BLUE HILL – Early last week and despite feeling under the weather, Susan Shaw started her day at the Marine Environmental Research Institute probing the mouth of a dead harbor seal pup.

The pup had been stranded the day before on Little Deer Isle and died overnight. Rescue specialists from the College of the Atlantic recovered the body and dropped it off at Shaw’s lab that morning. Pointing to the pup’s toothless gums, Shaw declared the pup just a few days old and badly undernourished.

“This pup is skin and bones. There is no fat whatsoever,” Shaw said.

What caused the pup to become separated from its mother and her fat-building supply of milk will never be known, but Shaw had a suspicion: a neurological disorder caused by an accumulation of man-made chemicals in the seal’s tissues.

An environmental toxicologist, Shaw has been studying the buildup of industrial chemicals in seals and other marine mammals along the Maine coast for several decades.

Her cutting-edge work has won her renown in the scientific community and the attention of the general public, whether it is testifying before the Maine Legislature about the dangers of a widely used flame retardant or diving near the Deepwater Horizon oil spill in the Gulf of Mexico to explore its impact on marine life.

This month, Shaw will receive the Gold Medal award from the Society of Women Geographers. There have been only 18 other recipients of the society’s most prestigious award in its 85-year history, including aviator Amelia Earhart, primatologist Jane Goodall, anthropologist Margaret Mead and archaeologist Mary Leakey.

Also this month, at its annual Rachel Carson awards ceremony, the National Audubon Society will name Shaw “Woman of the Gulf” for her work at the Deepwater Horizon spill.

“People around the world know her work,” said friend and colleague Kurunthachalam Kannan, a research scientist at the Department of Environmental Health Sciences at the State University of New York at Albany.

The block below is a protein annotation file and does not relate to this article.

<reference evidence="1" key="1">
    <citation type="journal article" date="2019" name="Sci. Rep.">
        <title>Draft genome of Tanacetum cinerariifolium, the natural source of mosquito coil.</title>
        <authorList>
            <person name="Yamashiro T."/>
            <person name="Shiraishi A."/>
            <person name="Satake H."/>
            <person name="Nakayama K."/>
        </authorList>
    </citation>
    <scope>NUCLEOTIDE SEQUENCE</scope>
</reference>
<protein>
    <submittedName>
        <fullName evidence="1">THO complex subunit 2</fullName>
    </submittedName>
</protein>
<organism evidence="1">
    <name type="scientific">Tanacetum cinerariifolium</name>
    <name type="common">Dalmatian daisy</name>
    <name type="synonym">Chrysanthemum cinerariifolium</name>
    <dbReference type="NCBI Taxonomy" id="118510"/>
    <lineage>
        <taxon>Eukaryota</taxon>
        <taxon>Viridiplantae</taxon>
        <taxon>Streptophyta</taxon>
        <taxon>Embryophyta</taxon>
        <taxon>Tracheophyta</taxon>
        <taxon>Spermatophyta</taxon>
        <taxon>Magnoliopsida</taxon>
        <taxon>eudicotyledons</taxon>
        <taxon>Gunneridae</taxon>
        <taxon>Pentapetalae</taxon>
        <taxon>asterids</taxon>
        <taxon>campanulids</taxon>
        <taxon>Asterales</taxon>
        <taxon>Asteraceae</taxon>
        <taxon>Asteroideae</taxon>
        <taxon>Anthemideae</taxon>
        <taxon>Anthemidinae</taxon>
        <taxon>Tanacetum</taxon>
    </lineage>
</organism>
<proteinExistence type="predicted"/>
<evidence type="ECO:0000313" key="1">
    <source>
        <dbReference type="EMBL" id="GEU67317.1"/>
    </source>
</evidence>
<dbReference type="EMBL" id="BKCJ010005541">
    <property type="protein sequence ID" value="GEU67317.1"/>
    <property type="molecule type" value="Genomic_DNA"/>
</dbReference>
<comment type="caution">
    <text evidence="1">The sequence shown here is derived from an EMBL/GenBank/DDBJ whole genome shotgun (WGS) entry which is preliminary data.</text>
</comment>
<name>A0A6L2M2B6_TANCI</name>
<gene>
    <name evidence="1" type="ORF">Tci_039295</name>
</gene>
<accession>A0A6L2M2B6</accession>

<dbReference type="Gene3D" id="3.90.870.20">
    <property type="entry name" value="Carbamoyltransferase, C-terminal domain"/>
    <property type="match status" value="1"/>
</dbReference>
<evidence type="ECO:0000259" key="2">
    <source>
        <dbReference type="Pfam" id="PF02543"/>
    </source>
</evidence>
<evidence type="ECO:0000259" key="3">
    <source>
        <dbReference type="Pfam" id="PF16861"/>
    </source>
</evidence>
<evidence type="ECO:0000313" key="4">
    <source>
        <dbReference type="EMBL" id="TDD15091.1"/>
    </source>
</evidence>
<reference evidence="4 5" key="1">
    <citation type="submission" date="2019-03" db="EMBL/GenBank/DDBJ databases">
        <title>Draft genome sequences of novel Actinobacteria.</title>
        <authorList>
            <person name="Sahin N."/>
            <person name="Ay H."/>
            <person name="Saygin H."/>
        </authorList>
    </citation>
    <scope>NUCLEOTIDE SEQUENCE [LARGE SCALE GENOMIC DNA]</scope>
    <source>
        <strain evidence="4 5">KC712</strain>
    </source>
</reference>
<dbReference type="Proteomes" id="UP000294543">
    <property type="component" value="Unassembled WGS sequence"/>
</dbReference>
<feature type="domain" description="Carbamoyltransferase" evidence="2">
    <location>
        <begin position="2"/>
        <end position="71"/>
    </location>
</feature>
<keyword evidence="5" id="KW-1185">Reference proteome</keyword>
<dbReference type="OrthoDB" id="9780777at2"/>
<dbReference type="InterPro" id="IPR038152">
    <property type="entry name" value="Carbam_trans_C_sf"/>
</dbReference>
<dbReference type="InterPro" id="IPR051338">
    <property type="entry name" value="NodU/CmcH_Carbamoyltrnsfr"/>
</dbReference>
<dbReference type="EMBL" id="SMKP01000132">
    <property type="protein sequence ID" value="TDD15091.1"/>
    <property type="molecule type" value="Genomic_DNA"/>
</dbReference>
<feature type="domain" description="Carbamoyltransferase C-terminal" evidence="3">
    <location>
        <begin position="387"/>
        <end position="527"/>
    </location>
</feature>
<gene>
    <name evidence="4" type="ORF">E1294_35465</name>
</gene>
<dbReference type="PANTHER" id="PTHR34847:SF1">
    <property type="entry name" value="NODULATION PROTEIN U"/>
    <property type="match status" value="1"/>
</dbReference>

Shaw came to scientific research relatively late in life — she received her doctorate at age 55 — and her work in marine toxicology resulted from several career twists and turns.

She grew up in Texas and has had an adventurous streak all her life. As a child, she rode horses bareback and earned a reputation as a risk-taker. In high school, she was a champion high-platform diver.

She studied languages and film at the University of Texas before moving to New York for a master’s degree in documentary film from Columbia University. For the next decade, she made documentaries, including one based on the painting “Christina’s World” by Andrew Wyeth.

But Shaw developed a violently allergic reaction to the formaldehyde-based chemicals used in film processing, and then became interested in the natural food movement. At the time, Rachel Carson’s writings about the impact of synthetic pesticides on the environment were capturing public notice.

When the documentary film industry began to shift to California, Shaw returned to Columbia, this time to study how chemicals — such as those used in film processing — affect health.

“I started worrying about it,” said Shaw.

Photographer Ansel Adams heard about her work and enlisted her to write a book.